Obesity and associated diseases, such as diabetes and hepatic steatosis, are characterized by excessive amounts of triglycerides (TGs) in tissues. To develop therapies for these diseases, an understanding of the molecular processes involved in the synthesis and storage of TGs is crucial. However, our understanding of the molecular and physiological aspects of TG metabolism is incomplete. The final and only committed step in triglyceride synthesis is catalyzed by acyl CoA:diacylglycerol acyltransferase (DGAT) enzymes. Mammals possess two DGAT enzymes, DGAT1 and DGAT2, which differ substantially in their biochemical and physiological functions. The current proposal addresses fundamental questions about DGAT enzymes at the biochemical, cellular, and physiological levels by pursuing three specific aims.
Aim 1 focuses on elucidating the posttranslational regulation of DGAT1 by phosphorylation.
Aim 2 focuses on elucidating physiological functions of DGAT1 by using murine genetic models with inactivation of the enzyme in specific tissues or cells relevant to fat metabolism, such as the adipose tissue, small intestine, and macrophages.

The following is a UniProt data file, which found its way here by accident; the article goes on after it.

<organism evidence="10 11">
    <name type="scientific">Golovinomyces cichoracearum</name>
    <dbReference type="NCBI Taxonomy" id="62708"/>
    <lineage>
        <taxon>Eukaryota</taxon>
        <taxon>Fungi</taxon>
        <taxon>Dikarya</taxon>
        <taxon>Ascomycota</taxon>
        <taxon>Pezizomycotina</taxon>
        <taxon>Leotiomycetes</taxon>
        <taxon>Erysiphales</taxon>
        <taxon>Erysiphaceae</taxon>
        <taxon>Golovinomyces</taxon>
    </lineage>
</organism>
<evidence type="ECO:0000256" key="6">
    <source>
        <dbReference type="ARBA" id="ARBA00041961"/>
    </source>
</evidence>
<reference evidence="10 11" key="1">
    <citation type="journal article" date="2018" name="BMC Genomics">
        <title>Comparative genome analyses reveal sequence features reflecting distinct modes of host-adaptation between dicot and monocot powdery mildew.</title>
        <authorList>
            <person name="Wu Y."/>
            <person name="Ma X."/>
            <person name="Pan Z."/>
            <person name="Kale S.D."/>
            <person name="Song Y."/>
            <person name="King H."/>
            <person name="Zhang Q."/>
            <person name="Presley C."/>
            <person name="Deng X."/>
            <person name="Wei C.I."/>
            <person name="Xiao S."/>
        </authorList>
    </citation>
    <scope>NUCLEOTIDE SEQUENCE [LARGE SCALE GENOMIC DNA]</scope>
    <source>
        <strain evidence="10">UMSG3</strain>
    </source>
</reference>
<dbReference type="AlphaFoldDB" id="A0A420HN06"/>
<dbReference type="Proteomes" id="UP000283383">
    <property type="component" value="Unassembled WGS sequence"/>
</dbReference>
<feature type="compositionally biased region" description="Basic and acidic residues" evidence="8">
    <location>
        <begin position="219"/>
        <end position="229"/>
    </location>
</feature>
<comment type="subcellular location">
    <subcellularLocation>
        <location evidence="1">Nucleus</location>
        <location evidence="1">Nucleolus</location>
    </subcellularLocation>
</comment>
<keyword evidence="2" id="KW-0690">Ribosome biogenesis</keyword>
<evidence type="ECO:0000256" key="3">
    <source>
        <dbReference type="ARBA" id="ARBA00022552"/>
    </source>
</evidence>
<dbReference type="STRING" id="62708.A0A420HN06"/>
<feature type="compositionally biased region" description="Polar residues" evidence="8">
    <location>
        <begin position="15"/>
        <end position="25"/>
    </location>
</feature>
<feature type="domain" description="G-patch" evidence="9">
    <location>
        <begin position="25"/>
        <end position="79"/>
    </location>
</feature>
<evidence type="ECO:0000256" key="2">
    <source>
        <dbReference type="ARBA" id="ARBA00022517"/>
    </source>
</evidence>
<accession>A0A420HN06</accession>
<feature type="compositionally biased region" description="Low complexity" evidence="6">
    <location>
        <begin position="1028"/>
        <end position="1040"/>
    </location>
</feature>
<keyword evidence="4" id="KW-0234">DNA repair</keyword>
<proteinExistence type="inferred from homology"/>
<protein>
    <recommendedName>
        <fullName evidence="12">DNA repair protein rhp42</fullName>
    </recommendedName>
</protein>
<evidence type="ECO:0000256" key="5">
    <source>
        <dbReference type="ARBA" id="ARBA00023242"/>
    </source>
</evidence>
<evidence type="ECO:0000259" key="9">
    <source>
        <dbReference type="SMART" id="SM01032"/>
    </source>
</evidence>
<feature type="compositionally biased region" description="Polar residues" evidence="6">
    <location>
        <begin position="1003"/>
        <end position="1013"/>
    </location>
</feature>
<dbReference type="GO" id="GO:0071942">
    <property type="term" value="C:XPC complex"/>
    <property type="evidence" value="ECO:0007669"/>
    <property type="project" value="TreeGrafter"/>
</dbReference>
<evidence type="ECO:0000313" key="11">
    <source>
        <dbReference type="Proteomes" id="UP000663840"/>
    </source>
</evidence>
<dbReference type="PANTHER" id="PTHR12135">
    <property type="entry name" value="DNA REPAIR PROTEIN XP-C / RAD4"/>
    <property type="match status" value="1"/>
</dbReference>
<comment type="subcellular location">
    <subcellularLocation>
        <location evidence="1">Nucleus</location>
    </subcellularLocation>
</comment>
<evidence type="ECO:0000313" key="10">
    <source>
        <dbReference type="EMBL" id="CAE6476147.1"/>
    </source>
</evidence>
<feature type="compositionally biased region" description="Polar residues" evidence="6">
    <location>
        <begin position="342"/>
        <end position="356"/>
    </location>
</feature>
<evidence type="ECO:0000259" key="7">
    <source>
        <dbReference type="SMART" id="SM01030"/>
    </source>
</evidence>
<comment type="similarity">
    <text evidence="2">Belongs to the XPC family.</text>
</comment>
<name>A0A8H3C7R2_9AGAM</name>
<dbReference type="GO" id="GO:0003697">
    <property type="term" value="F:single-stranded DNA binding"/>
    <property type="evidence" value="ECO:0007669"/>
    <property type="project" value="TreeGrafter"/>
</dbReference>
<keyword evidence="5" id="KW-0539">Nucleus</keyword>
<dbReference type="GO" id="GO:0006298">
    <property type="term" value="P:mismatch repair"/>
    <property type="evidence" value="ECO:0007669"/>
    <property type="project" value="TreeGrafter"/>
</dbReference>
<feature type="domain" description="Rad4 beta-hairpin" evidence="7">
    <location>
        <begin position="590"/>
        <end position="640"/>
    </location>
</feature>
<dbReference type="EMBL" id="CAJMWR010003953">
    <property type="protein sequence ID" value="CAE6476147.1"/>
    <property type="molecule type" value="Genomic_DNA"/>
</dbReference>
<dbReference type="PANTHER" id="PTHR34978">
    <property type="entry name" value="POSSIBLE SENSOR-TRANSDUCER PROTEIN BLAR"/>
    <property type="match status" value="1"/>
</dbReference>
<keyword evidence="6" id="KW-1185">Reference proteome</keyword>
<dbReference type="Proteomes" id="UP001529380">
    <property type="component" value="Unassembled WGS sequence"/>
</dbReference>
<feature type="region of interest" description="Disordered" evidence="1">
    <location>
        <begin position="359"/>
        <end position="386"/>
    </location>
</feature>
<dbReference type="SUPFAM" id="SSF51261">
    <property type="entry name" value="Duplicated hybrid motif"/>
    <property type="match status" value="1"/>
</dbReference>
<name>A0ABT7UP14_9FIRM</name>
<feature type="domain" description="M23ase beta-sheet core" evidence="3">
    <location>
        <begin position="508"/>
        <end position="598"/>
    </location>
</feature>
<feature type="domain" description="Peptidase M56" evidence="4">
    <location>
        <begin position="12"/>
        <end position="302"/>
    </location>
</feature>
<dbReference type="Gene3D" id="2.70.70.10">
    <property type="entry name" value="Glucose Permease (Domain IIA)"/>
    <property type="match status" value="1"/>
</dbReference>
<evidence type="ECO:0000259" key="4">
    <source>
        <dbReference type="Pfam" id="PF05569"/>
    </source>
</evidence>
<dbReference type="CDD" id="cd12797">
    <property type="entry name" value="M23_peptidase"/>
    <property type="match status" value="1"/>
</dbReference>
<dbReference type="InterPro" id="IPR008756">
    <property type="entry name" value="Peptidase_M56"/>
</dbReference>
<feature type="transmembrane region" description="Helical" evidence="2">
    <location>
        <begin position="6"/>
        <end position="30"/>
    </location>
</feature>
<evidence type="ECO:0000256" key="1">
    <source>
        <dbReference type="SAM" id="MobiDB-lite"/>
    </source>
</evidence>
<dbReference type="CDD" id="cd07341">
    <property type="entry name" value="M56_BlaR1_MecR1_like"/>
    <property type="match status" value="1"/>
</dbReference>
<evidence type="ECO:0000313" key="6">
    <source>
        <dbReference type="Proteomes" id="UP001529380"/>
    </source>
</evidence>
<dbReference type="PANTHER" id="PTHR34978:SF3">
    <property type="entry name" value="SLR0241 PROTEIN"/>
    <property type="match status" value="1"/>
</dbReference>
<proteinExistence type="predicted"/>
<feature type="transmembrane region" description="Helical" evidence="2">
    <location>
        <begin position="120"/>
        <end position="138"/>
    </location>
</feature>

Aim 3 investigates an intriguing idea of manipulating DGAT expression in induced pluripotent stem (iPS) cells as a potential therapy for type 2 diabetes associated with obesity. Work resulting from these aims will advance the field of lipid synthesis as it relates to obesity. Because both DGAT enzymes are prospective targets of pharmaceutical approaches to treat obesity, diabetes, and hepatic steatosis, our studies also may have significant impact on the treatment of these diseases.
Obesity and related diseases, such as diabetes, occur when there is an overload of triglycerides in the fat and other tissues. This grant focuses on studying all aspects of the basic biology of the enzymes (called DGATs) that make triglycerides. Since DGAT enzymes are drug targets for treating or preventing obesity, diabetes, and related disorders of triglyceride metabolism, these studies are of great relevance to human health.
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